By Don Lindich
Week 10, 2017
Q. I have vintage JBL L110 speakers and need a new amplifier. The amplifier must have a phono input and I am willing to spend between $1,500 and $2,000. I would also consider new speakers and an amplifier at the same price point if you think it will sound better than my JBLs with an expensive amplifier. I listen mostly to classical music, my room is 15×20 and I don’t play especially loudly.
-J.D., Minneapolis, MN
A. This is a great follow-up to my recent column about new vs. vintage stereo equipment. Your JBLs are one of those rare examples of vintage speakers that still hold up pretty well today, so I will provide an amplifier recommendation though my final advice will be to get new speakers, too.
If you want to go the amplifier route, the Peachtree Audio nova150 is $1,799 and is one of the most highly regarded integrated amplifiers selling for under $2,000. It has 150 watts per channel, a phono input for your turntable and top-quality digital connections for use with disc players and portable devices. peachtreeaudio.com
I do think a better course would be to buy all new equipment. You can get new speakers and an amplifier/receiver for well under your $2,000 limit, and the system I recommend here will provide much more transparent, accurate and high fidelity sound than your current speakers are capable of producing.
Start with the Axiom Audio M50 floorstanding speakers. These tower speakers have a much smaller footprint than your JBLs, yet provide more bass. The M50s have crystal clear, full and balanced sound that will reveal things you never heard before in your classical recordings. Handmade in Canada, they sell for $1,180 including tax and delivery to the USA and can be customized in a wide array of custom vinyl finishes at no extra charge. Genuine wood finishes are available, but the vinyl is of such good quality that it will fool most people while being much easier to maintain than wood. I especially like the Cinnamon Beech and Russian Maple, and you can choose between five different grill colors. See the M50 speakers and play with the finish customizer at axiomaudio.com.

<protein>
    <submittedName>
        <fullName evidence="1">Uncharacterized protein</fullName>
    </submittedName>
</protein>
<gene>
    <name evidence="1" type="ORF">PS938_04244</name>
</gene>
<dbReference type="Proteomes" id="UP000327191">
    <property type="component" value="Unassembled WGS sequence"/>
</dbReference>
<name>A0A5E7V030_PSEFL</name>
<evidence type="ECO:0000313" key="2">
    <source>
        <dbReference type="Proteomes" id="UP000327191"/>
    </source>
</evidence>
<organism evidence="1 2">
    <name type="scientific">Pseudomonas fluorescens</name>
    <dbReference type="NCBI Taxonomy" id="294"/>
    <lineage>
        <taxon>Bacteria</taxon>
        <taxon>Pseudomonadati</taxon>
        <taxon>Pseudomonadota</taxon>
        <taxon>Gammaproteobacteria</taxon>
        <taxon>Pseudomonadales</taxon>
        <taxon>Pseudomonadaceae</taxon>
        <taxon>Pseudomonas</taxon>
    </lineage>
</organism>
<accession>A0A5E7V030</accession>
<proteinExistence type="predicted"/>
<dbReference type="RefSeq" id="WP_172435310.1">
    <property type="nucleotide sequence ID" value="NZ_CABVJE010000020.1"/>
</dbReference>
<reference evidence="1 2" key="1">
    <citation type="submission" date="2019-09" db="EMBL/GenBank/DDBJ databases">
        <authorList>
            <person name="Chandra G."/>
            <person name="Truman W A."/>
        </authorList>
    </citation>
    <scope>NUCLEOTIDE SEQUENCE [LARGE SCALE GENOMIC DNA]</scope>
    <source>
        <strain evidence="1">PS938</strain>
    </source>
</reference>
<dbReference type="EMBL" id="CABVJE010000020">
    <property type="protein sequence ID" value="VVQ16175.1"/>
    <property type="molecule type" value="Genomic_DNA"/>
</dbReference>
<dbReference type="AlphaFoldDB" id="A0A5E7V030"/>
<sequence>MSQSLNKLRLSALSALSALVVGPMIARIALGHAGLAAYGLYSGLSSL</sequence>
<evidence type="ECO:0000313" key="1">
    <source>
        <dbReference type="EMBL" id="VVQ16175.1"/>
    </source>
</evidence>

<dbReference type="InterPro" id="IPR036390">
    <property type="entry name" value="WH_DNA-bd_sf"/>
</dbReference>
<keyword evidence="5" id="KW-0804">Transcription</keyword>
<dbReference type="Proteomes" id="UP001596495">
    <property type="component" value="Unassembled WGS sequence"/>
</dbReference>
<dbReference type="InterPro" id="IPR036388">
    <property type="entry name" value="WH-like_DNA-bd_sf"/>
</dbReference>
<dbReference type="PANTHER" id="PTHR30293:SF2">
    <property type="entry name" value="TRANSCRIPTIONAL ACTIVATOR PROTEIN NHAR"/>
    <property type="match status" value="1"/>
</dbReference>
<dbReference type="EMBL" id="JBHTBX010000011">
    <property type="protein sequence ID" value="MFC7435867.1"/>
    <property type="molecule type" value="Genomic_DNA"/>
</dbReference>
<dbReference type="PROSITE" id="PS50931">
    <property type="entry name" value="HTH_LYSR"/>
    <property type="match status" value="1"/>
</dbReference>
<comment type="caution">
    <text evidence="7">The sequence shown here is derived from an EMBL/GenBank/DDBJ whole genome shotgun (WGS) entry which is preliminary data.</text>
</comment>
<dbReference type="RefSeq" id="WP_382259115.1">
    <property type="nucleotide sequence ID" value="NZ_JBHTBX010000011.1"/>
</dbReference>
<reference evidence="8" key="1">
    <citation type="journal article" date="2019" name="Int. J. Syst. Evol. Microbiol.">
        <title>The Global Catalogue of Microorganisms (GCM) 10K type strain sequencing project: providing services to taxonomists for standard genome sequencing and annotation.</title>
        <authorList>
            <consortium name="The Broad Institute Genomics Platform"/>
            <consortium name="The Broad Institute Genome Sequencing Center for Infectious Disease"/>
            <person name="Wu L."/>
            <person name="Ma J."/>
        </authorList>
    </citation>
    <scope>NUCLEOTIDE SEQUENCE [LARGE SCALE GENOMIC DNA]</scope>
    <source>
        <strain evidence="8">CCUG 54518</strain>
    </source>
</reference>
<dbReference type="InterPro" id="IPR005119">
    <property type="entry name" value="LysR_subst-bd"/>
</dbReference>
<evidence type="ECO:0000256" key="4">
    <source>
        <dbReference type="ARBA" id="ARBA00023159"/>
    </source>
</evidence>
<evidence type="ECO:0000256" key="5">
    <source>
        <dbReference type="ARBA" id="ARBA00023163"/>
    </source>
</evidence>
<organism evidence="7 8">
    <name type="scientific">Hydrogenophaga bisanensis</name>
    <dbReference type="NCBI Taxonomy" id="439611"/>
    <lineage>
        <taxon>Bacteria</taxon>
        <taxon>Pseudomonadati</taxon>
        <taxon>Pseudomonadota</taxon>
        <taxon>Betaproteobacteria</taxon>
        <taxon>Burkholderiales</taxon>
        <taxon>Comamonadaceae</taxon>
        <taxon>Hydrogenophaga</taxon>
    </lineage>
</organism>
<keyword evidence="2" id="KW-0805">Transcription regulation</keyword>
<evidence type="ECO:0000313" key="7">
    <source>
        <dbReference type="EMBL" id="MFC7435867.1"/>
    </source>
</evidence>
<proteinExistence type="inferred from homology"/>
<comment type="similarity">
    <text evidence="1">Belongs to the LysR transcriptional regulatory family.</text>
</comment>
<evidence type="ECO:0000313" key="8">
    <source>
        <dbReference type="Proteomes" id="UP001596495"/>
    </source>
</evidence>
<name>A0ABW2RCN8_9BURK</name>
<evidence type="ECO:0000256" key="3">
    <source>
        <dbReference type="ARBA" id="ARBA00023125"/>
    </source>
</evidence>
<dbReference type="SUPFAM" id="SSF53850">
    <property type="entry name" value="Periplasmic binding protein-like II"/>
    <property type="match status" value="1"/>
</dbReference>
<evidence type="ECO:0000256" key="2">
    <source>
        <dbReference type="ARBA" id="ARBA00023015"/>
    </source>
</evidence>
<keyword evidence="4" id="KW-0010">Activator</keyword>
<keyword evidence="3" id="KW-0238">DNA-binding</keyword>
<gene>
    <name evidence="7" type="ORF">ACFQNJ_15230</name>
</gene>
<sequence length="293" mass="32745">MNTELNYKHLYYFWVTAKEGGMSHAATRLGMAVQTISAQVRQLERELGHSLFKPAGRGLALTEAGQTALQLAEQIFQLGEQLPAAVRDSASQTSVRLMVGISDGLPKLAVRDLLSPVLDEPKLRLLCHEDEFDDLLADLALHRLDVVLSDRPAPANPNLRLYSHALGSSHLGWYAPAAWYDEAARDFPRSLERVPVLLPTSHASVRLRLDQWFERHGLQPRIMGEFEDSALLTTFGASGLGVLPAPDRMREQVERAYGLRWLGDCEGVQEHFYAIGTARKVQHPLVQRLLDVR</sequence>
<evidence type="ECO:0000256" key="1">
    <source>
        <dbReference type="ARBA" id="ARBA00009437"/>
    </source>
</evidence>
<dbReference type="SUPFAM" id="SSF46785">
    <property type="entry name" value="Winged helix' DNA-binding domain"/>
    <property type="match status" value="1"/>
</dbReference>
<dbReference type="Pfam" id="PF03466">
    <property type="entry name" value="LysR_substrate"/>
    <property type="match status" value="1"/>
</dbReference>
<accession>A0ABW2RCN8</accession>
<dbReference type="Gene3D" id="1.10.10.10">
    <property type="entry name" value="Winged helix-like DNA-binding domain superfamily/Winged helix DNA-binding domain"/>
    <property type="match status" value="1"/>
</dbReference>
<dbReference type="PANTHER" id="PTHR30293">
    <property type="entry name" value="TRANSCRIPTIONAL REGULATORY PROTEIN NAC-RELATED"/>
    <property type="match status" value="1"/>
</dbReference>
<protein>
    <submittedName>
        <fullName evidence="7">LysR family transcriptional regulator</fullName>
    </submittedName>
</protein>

The $399 Emotiva TA-100 receiver has 50 watts per channel, which is more than enough for the Axiom M50 speakers as they do not require much power. The TA-100 has connections and capabilities similar to the $1,799 Peachtree amplifier, but at a lower power rating. I am a big fan of this product, as it stands apart by providing high-end sound and premium build quality for under $500. emotiva.com
By the way, I had some Axiom speakers on hand at the same time I was reviewing the TA-100 and tried them together. There’s a certain synergy to the combination, and I found the sound from the duo to be incredibly compelling. There is also the intangible that comes with the exclusivity of having audiophile-grade components you don’t see in big box stores, and this system provides that, too.
This Axiom/Emotiva combination is several hundred dollars less than the Peachtree amplifier alone, and I would wager heavily that you will prefer it over your current speakers. You can always keep the JBLs around for when you are nostalgic for vintage sound, but when you hear the difference I think you would switch back to the Axioms quickly.
In two weeks I will be featuring an outstanding $349 turntable package that would make a dynamite addition to this combination, rounding out a superior sound system for under $2,000. Stay tuned!